You have almost certainly seen him — if not on TV, then on YouTube or social media. His eponymous BBC celebrity talk show has won BAFTA’s. Adoring fans distribute his clips far and wide, both in the UK and around the world.
What you may not know about the host of The Graham Norton Show, however, is that he’s also an accomplished writer of memoirs and fiction. Following 2016’s Holding (Atria Books) comes another novel set in Mr. Norton’s tea-filled homeland of Ireland entitled A Keeper (Atria Books). Despite the good-natured frivolity of his television program, this story contains very few jolly moments.
The novel follows Elizabeth, a middle-aged English professor at Hunter College in New York City, as she seeks to uncover the myriad mysteries of her past following the death of her mother, Patricia. As the narrative alternates between Then and Now, the tales of Patricia and Elizabeth respectively unfold, overlapping currents of past and present, two women seeking the freedom and solace only truth can provide.
Carefully and strategically, Mr. Norton reveals shafts of light through the opaque clouds, discoveries to both reader and protagonists alike. These disclosures intimate a growing realization that far more lies beneath the veneer of an otherwise simple country Irish home than meets the eye.
The book does not require much intellectual rigor, though it may keep you up late into the night, as desperate for answers as our two hapless heroines. That A Keeper does not fit alongside current highbrow literary fiction will hopefully not seem a pejorative, but rather a classification. Indeed, Mr. Norton keeps us taut in suspense until nearly the final pages in what is a highly entertaining read.
Though it is quite an enjoyable mystery replete with Irish colloquialisms (such as the mouth-filling gormless, which means “stupid or dull”), in this writer’s opinion the book does occasionally fall short on two — admittedly minor — considerations. By and large, the book has us right where it wants us and does an excellent job of keeping (pun intended) us right there. We’re fish on the line with no chance of letting go.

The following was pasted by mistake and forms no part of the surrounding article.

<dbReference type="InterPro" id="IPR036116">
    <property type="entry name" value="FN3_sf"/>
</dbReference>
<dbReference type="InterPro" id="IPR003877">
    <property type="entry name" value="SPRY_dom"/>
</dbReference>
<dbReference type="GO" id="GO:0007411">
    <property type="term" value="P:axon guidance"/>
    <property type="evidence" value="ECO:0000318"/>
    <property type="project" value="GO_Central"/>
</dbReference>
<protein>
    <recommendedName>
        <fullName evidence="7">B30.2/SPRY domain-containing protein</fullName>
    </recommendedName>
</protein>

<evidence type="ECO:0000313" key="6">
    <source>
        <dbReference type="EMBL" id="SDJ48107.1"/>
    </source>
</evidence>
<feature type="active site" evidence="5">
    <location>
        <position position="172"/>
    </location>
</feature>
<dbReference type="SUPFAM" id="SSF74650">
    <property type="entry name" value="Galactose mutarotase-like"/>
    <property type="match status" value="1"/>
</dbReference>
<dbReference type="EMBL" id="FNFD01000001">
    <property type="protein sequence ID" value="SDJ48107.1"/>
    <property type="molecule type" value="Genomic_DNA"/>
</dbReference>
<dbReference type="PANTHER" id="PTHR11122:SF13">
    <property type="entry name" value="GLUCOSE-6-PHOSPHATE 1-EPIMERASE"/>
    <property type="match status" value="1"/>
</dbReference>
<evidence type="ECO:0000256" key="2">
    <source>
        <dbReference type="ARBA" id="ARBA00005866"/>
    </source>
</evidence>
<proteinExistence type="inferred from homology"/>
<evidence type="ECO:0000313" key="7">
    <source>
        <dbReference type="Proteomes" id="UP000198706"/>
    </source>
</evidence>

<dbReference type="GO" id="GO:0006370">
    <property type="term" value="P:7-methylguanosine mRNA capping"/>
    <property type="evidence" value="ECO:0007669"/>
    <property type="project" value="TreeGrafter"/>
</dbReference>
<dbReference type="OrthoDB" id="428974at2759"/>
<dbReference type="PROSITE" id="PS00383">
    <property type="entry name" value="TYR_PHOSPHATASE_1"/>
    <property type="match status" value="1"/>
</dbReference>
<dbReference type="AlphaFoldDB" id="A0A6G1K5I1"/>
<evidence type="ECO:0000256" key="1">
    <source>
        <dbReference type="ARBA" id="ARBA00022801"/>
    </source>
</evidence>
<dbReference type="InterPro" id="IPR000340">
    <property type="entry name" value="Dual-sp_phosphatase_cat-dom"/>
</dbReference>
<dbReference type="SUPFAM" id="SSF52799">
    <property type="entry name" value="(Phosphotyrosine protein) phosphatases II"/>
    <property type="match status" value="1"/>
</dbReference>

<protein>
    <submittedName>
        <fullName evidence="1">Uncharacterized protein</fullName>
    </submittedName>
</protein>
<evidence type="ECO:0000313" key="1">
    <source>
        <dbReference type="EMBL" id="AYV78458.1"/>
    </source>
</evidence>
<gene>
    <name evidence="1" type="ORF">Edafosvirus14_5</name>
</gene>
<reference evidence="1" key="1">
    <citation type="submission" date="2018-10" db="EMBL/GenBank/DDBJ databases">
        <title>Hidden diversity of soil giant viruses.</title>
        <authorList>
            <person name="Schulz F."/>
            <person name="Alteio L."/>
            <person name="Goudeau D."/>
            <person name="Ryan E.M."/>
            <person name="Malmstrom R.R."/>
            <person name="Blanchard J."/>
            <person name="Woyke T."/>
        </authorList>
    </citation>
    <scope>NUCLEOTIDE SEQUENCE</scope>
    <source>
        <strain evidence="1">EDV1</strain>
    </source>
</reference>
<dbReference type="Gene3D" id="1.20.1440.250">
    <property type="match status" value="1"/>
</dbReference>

That said, my first grievance relates to a number of truths that come by way of desultory (if not dismissive) conversational asides. Since the novel mostly does such a fine job of tracking two storylines side-by-side, deftly marshaling the clouded truth at just the right moment, these rare instances of nonchalance ring especially hollow by comparison.
Secondly, the writing, while engaging and employing a strong voice, swings and misses at times in the metaphorical game. Some of Mr. Norton’s similes strike the target emphatically, creating a far more lucid image in the reader’s mind. At the same time, I found a handful to be just as equally lacking for their luster.
In one particularly flat sentence, Mr. Norton writes, “Stories swapped across a cup-filled table, like serves being returned in tennis.” The utilization of such a tired metaphor does the novel no favors, especially when it is otherwise well-written.
On the other hand, consider this passage, exceptionally apropos given the content:
Memories don’t just vanish, they hide. Like a tiny boat trapped in heavy seas trying to catch sight of the shore, sometimes glimpses of the past appear. But some days the wind drops, the clouds part and there is a clear uninterrupted view of land.
Such writing elevates the text beyond a paperback thriller into something else. Here, and in other striking passages, Mr. Norton gives the reader a chance to search within themselves.
For are not many great mysteries questions of self or knowledge? Indeed, of self-knowledge? Mysterious trees grow from deep epistemological roots (for proof of this, read anything by Agatha Christie).
The moments Mr. Norton sinks his teeth in a bit reveal a thorough and thoughtful writer and we, as readers, come out all the better for it. We follow along with his leading women, foraging about for keys to unlock doors of imprisonment, in whatever form these may arrive.
In this way, the story becomes a metaphor for a much wider social or political stance. Without implying that Mr. Norton intended such an interpretation, there does exist a strong resemblance between the women of this novel and the state of women and girls today in what ought to be a thoroughly feminist society. Instead, doors remain locked in most every direction; women’s lives and bodies are taken from them without question; and the reassuring ground of the shoreline often appears very far off indeed.
In sum, A Keeper is precisely that, a keeper. For fans of Graham Norton’s show, you may be disappointed at the lack of celebrity gossip or humor (though there is a touch of the latter in parts). However, if you count yourself among those who delight in mystery or thriller, stories with dark family secrets, or novels set on dreary Irish coasts, then you’re certainly in for a real treat.